Are foods past their expiration dates unsafe to eat?
Probably not. The dates printed on foods—whether they are labeled as “sell by,” “best by,” “use by,” or any other variation on the language—have very little to do with safety, or even when the food will “expire.” Instead, the dates are determined at the whim of the food’s manufacturer, as their best guess as to when the food will be past its peak quality level. What is the “peak quality level”? Whatever the manufacturer thinks it is.
Does the government require foods to have dates printed on them?
No. With the exception of baby formula, the federal government does not require any foods to be printed with any sort of expiration dates. State laws vary widely, and many states don’t have any laws about food labeling or require labels on only certain foods, like shellfish.
If expiration dates are often meaningless and not requires, why print them at all?
A century ago, when we all grew our own food or bought it from our neighboring farmer or corner grocer, we didn’t need dates on our foods; we knew how fresh it was. But throughout the 20th century, as the agricultural system got bigger and food eaters bought more packaged foods and thus became more removed from food growers, we lost that knowledge. How could we be sure that what we were buying wasn’t stale or spoiled? By the 1970s, a growing demand for clear indicators of freshness resulted in the piecemeal development of various dating systems.
The printed expiration dates stuck around. Consumers liked them because they felt they had more insight into their foods. But perhaps more significantly, manufacturers liked them, too. By being conservative with the dates they print, they can subtly convince consumers to buy more food. A recent survey reported that 91% of us have thrown out food because it was past its printed expiration date, and data shows that the average US household throws out 15-25% of all the food they buy annually. If our food “expires” and we have to replace it, that means more sales for the manufacturer—and less money left in our own pockets.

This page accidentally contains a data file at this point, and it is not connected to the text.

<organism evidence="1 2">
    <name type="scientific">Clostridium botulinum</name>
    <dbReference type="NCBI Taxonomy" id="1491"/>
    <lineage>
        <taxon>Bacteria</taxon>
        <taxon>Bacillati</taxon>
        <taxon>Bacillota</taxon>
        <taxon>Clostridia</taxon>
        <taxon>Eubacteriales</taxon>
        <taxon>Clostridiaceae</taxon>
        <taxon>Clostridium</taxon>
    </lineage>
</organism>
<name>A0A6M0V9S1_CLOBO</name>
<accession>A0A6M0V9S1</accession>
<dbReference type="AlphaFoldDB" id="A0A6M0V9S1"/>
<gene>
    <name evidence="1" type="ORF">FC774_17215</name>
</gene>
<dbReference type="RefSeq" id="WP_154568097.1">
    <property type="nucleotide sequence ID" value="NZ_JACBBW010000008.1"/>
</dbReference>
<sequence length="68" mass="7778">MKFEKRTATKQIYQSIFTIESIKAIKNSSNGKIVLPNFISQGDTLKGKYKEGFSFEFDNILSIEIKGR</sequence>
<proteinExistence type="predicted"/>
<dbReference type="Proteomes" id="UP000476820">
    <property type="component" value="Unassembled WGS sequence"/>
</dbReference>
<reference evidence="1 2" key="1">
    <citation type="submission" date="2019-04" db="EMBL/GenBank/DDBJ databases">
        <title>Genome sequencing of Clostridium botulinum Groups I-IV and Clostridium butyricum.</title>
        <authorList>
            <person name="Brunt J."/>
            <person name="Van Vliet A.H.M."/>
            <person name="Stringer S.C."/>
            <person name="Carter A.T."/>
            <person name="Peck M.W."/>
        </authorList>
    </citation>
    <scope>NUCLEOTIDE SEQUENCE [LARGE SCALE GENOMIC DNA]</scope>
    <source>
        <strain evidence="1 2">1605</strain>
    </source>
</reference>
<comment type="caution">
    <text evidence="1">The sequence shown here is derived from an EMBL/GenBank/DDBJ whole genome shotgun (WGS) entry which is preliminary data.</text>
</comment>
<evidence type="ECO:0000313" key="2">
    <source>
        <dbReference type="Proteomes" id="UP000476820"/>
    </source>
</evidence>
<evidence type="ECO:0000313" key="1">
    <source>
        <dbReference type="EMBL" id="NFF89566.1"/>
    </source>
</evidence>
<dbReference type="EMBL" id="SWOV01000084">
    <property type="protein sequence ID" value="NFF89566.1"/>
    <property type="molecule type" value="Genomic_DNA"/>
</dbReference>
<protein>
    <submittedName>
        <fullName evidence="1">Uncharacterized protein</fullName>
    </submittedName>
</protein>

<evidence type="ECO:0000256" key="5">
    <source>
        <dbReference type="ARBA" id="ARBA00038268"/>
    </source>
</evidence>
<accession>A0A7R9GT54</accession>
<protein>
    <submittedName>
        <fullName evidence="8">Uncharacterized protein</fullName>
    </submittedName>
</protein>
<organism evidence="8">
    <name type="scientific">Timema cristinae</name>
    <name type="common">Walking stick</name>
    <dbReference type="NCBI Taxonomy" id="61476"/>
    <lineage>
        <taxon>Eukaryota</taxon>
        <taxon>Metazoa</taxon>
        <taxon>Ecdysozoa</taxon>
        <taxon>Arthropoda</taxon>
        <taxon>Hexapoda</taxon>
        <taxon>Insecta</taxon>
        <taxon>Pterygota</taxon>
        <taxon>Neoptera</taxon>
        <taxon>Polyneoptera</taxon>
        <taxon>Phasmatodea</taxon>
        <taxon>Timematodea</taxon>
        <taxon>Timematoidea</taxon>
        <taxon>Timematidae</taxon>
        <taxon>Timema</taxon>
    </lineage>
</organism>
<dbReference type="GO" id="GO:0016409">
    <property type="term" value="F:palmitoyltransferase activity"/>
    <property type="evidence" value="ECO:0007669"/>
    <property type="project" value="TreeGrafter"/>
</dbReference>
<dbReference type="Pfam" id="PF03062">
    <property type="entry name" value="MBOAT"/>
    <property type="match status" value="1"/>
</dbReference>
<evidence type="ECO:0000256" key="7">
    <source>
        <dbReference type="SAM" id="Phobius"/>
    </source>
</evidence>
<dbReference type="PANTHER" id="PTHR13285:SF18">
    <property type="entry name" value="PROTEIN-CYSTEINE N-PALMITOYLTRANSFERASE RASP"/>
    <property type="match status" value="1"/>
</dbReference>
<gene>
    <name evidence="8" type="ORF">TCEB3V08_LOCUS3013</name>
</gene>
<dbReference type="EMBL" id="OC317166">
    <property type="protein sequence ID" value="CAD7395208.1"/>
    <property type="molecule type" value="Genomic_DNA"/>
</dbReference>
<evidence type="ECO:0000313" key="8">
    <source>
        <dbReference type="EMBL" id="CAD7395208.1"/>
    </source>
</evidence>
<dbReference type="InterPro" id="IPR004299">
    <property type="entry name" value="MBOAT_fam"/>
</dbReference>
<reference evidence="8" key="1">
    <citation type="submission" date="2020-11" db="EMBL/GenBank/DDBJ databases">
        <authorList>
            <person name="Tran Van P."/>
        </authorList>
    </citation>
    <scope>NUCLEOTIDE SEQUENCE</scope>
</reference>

Does that mean you should completely disregard all expiration dates? Instead, I’d recommend taking them with a grain of salt. They can still sometimes be a useful tool for reference. For instance, we print “eat by” dates on all of our pastries. We bake them without any preservatives, just like you would at home. So, just like how a scone you bake from scratch in your own kitchen will start growing mold after a couple of weeks, our scones will, too—and we want you to get to enjoy them before then! But that’s the important point: ultimately, it’s the mold—not the date we print—that determines whether a pastry is still good to eat. The date is just a tool to hint at when that might be more likely to happen.
So how do I know if a food is safe to eat?
Trust your eyes, nose, and mouth! Humans have been eating food for millennia; we’ve only been printing expiration dates on foods for a few decades. For most of human history, we’ve judged for ourselves if food was good to eat. Look at it: do you see mold growing on it? Smell it: does it have an off-putting aroma? Try a tiny nibble: does it make you want to retch? If you answered yes to any of these questions, then don’t eat it! But if it looks, smells, and tastes fine, it probably is.